An oratorical piece may be a stirring speech, a funny story or a discourse meant to call the listener to action. Before giving an oration speech, the speaker needs to fully understand the purpose of the piece so they can use the proper tone of voice to portray intent. Get an in-depth explanation of what an oratorical piece is along with several examples.
An oration is defined as a short narrative speech given for a specific audience or event. An oration can include formal speeches such as eulogies, graduation speeches and inaugural addresses. However, an oratorical piece can also include short toasts at a wedding or retirement party. Explore ideas for oratorical piece examples like toasts and more formal oratorical pieces like presidential speeches and eulogies.
Formal short oratorical speeches include presidential speeches, eulogies and graduation speeches.
One example of a formal oration is John F. Kennedy's speech about sending a man to the moon, delivered at Rice University in 1962. Here is an excerpt from the narration and the conclusion:
"But if I were to say, my fellow citizens, that we shall send to the moon, 240,000 miles away from the control station in Houston, a giant rocket more than 300 feet tall, the length of this football field, made of new metal alloys, some of which have not yet been invented, capable of standing heat and stresses several times more than have ever been experienced, fitted together with a precision better than the finest watch, carrying all the equipment needed for propulsion, guidance, control, communications, food and survival, on an untried mission, to an unknown celestial body, and then return it safely to earth, re-entering the atmosphere at speeds of over 25,000 miles per hour, causing heat about half that of the temperature of the sun — almost as hot as it is here today — and do all this, and do it right, and do it first before this decade is out — then we must be bold."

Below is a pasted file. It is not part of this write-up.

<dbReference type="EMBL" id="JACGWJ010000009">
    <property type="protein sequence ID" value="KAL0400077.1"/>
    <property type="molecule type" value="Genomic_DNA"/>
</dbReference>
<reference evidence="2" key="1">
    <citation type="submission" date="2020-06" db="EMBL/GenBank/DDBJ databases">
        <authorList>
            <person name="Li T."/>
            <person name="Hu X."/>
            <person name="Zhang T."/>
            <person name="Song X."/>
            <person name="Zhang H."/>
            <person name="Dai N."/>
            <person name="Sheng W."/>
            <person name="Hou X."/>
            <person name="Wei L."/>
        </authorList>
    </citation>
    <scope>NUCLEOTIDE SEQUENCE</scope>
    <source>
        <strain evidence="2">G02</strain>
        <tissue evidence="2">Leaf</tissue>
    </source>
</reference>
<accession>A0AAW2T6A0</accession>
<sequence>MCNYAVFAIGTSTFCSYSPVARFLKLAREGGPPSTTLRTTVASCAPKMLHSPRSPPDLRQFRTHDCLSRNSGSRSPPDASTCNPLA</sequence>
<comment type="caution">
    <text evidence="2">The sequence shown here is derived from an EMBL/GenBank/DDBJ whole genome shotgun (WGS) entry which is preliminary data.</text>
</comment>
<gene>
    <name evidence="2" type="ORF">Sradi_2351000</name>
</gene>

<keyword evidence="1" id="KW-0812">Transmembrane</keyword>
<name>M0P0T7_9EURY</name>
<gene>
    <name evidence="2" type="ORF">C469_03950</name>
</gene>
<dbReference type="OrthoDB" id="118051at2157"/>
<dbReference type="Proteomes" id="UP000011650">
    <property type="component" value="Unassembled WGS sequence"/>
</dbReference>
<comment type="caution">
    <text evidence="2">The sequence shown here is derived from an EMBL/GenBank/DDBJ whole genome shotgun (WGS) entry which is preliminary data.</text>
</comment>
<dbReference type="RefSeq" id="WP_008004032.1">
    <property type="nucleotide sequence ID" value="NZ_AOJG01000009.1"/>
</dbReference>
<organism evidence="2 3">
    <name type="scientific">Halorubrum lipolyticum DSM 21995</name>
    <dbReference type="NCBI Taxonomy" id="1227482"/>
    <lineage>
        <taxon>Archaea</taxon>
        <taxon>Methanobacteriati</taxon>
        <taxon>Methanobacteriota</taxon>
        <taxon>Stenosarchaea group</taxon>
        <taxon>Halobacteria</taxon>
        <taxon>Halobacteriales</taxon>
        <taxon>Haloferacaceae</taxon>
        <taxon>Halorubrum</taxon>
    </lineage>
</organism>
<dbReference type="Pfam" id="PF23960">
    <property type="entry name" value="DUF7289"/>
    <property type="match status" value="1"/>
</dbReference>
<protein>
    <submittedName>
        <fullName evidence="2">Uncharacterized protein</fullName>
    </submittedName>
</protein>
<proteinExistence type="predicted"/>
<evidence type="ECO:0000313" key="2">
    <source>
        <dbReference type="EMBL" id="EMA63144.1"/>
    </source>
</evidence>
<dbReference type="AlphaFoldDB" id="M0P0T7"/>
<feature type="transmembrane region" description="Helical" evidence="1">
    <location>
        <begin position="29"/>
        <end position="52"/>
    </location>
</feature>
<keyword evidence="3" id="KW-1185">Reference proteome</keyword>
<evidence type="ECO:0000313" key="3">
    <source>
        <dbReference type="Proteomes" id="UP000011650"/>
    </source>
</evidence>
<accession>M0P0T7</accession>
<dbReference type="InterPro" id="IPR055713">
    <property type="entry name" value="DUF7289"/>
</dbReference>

"In the midst of national tumult, in the medium of international violent uproar, Coretta Scott King’s face remained a study in serenity. In times of interior violent storms she sat, her hands resting in her lap calmly, like good children sleeping.
Her passion was never spent in public display. She offered her industry and her energies to action, toward righting ancient and current wrongs in this world.
She believed religiously in non-violent protest."
Formal short oratorical pieces also include graduation speeches. Dive into this graduation speech by Ellen DeGeneres.
"When I was asked to make the commencement speech, I immediately said yes. Then I went to look up what commencement meant, which would have been easy if I had a dictionary, but most of the books in our house are Portia’s, and they’re all written in Australian. So I had to break the word down myself, to find out the meaning.
Commencement: common, and cement, common cement. You commonly see cement on sidewalks. Sidewalks have cracks, and if you step on a crack, you break your mother’s back. So there’s that. But I’m honored that you’ve asked me here to speak at your common cement."
A toast is one example of an oratorical piece that is often short. At a wedding, for example, there may be several toasts or short oratorical speeches that go something like this: